Jahangir Khan, right, and Jansher Khan play a friendly match in 2005. Farooq Naeem—AFP
New book claims actual stats could be much lower, as Khan maintains it could be even higher.
Pakistan squash legend Jahangir Khan is famed for winning 555 matches in a row, but a new book has cast doubt on the figure and says it might be much lower.
In Jahangir Khan 555, authors Rod Gilmour and Alan Thatcher say nobody was keeping proper records during Khan’s five-and-a-half-year unbeaten run from 1981 to 1986. Khan’s streak of 555 is credited as the longest unbeaten run in any sport, but the authors say their research has convinced them the figure is “factually incorrect.”
“There were no statisticians at the time chronicling his matches and not once has the figure been highlighted in press reports of the time,” Gilmour said in a press release. “We believe that it could be significantly lower. After all, he would have to have played over 20 world tour tournaments each year for five years, which at the time was certainly not the case in tour matches.”
However, Khan insisted the figure could be even higher than 555, as it doesn’t take into account exhibition matches. His winning streak from 1981 was finally brought to a halt by New Zealand’s Ross Norman at the 1986 world championships in Toulouse.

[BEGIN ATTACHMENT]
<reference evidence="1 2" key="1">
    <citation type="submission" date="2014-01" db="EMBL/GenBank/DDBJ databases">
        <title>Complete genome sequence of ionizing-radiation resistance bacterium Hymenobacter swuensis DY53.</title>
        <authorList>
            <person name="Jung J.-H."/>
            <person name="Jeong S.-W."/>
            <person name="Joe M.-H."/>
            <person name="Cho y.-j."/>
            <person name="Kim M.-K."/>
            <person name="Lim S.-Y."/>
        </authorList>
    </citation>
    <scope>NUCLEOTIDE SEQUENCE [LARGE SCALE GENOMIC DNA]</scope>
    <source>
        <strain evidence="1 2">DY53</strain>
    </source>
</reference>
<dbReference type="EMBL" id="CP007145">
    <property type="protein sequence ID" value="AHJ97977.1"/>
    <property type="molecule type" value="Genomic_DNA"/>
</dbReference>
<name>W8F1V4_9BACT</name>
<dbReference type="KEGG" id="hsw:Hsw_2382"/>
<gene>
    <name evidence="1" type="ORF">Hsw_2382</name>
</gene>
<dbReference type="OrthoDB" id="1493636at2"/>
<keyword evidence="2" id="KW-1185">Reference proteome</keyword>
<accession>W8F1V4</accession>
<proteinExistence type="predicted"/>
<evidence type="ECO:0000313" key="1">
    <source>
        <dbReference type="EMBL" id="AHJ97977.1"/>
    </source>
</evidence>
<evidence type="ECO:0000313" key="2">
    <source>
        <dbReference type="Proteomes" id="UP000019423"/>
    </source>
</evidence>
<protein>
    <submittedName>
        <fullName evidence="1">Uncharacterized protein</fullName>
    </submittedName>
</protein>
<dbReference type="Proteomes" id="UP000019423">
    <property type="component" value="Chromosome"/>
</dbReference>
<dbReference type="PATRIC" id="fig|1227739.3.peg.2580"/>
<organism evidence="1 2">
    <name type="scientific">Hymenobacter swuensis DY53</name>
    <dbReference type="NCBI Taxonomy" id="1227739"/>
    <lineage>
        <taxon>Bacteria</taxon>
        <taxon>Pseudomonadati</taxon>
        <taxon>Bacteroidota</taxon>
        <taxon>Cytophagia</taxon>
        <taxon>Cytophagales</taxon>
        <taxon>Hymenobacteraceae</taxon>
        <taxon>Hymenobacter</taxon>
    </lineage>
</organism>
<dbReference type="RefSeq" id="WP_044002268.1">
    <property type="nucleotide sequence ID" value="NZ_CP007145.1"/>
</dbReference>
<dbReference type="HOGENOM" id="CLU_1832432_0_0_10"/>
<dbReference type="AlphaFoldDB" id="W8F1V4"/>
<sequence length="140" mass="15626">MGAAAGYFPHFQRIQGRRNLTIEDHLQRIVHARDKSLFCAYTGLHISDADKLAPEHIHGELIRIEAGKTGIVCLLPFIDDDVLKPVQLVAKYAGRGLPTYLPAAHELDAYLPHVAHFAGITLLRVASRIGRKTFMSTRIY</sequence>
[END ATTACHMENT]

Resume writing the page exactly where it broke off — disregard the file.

“If you calculate it, it could be more. I played invitational, exhibition and challenge matches,” he was quoted as saying. “The 555 figure should only be my tournament matches. But it could be between six to seven hundred matches if you include the others. Because I wasn’t losing those either!”
Thatcher said if Khan didn’t win 555 in a row, the longest winning streak would go to Dutch wheelchair tennis legend Esther Vergeer, who won 470 consecutive matches over 10 years until her retirement in 2013. “His five-and-a-half-year unbeaten run is certainly not disputed. That will surely never be conquered,” Thatcher said. “It’s the final tally which we wanted to solve for accuracy’s sake. The real figure? It’s hard to say. But it could be lower than 500.”